At what Rigidity does the Solar Modulation of Galactic Cosmic Rays begin?

Observationally, it is difficult to establish at what rigidity the modulation of galactic cosmic rays (CRs) actually begins in the heliosphere. It should be possible to do if the relevant local interstellar CR spectra were known and reliable measurements were made between 10 GV and about 200 GV, inside and outside the heliosphere. Numerical models for solar modulation studies are based on simply assuming that CR modulation begins at a given spatial boundary and at rigidities between 30 to 50 GV, usually handled as an initial condition. The Stochastic Differential Equations approach to numerical modelling presents the opportunity to determine the level of modulation from high to low rigidities because an initial condition at a prescribed high rigidity is not required. We present the results of such an approach and show the percentage modulation of CR protons as a function of kinetic energy between 100 MeV and 250 GeV.

Effective Gravity and Homogenous Solutions [Cross-Listing]

Near the singularity, gravity should be modified to an effective theory, in the same sense as with the Euler-Heisenberg electrodynamics. This effective gravity surmounts to higher derivative theory, and as is well known, a much more reacher theory concerning the solution space. On the other hand, as a highly non linear theory, the understanding of this solution space must go beyond the linearized approach. In this talk we will present some results previously published by collaborators and myself, concerning solutions for vacuum spatially homogenous cases of Bianchi types $I$ and $VII_A$. These are the anisotropic generalizations of the cosmological spatially "flat", and "open" models respectively. The solutions present isotropisation in a weak sense depending on the initial condition. Also, depending on the initial condition, singular solutions are obtained.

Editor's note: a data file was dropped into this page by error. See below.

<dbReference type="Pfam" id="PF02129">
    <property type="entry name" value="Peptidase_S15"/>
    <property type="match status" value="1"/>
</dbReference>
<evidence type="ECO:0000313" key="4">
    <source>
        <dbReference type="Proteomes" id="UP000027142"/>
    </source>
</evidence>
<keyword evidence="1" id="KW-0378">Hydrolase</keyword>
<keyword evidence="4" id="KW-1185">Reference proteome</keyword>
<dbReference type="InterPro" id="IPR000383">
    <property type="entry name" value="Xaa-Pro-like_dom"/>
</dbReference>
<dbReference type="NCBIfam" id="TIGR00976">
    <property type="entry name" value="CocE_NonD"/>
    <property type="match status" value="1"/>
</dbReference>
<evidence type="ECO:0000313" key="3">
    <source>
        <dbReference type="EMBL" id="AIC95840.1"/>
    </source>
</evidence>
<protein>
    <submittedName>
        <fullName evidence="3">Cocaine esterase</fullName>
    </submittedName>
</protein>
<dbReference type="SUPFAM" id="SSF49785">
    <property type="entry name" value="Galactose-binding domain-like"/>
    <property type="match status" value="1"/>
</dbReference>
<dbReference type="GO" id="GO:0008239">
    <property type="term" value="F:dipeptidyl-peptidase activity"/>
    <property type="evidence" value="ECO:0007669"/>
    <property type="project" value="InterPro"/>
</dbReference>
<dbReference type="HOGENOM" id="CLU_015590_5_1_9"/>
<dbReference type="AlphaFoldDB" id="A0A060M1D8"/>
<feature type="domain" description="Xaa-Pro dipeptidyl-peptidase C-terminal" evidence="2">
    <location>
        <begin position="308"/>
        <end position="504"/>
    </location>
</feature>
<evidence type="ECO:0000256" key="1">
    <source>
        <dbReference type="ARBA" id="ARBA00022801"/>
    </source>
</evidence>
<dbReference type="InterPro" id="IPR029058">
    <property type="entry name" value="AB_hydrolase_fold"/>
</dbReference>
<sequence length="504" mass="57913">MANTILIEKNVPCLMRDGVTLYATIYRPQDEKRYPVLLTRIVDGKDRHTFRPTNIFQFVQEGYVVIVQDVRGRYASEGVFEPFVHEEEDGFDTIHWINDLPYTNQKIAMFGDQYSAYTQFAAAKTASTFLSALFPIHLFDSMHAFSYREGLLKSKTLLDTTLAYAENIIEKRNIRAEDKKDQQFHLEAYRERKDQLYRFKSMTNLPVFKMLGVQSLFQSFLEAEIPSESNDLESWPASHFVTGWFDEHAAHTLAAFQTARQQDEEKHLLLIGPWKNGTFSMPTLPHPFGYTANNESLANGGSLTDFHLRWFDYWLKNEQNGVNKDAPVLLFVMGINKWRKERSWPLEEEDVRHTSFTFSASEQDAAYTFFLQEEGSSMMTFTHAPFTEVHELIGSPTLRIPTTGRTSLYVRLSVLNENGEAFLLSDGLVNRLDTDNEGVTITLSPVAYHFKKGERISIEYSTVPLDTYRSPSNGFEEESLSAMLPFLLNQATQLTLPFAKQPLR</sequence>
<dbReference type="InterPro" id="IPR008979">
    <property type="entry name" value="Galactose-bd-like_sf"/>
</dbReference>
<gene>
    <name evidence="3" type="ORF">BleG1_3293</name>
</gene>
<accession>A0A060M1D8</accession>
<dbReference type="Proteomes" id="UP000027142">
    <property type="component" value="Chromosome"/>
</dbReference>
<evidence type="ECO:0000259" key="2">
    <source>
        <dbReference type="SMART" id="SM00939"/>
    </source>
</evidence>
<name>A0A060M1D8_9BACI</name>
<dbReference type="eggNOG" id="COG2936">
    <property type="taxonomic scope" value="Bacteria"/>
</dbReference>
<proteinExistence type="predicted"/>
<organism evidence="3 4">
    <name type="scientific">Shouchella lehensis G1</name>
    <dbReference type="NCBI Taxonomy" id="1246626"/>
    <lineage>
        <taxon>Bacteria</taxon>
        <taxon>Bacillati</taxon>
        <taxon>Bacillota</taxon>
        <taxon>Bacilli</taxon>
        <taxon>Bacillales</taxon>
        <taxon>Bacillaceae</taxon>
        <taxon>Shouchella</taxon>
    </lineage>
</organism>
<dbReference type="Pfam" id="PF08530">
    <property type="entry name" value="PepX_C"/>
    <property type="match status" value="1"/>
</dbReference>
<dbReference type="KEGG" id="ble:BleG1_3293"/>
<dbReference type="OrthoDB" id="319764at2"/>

Effective Gravity and Homogeneous Solutions [Replacement]

Near the singularity, gravity should be modified to an effective theory, in the same sense as with the Euler-Heisenberg electrodynamics. This effective gravity surmounts to higher derivative theory, and as is well known, a much more reacher theory concerning the solution space. On the other hand, as a highly non linear theory, the understanding of this solution space must go beyond the linearized approach. In this talk we will present some results previously published by collaborators and myself, concerning solutions for vacuum spatially homogenous cases of Bianchi types $I$ and $VII_A$. These are the anisotropic generalizations of the cosmological spatially "flat", and "open" models respectively. The solutions present isotropisation in a weak sense depending on the initial condition. Also, depending on the initial condition, singular solutions are obtained.

Fluffy dust forms icy planetesimals by static compression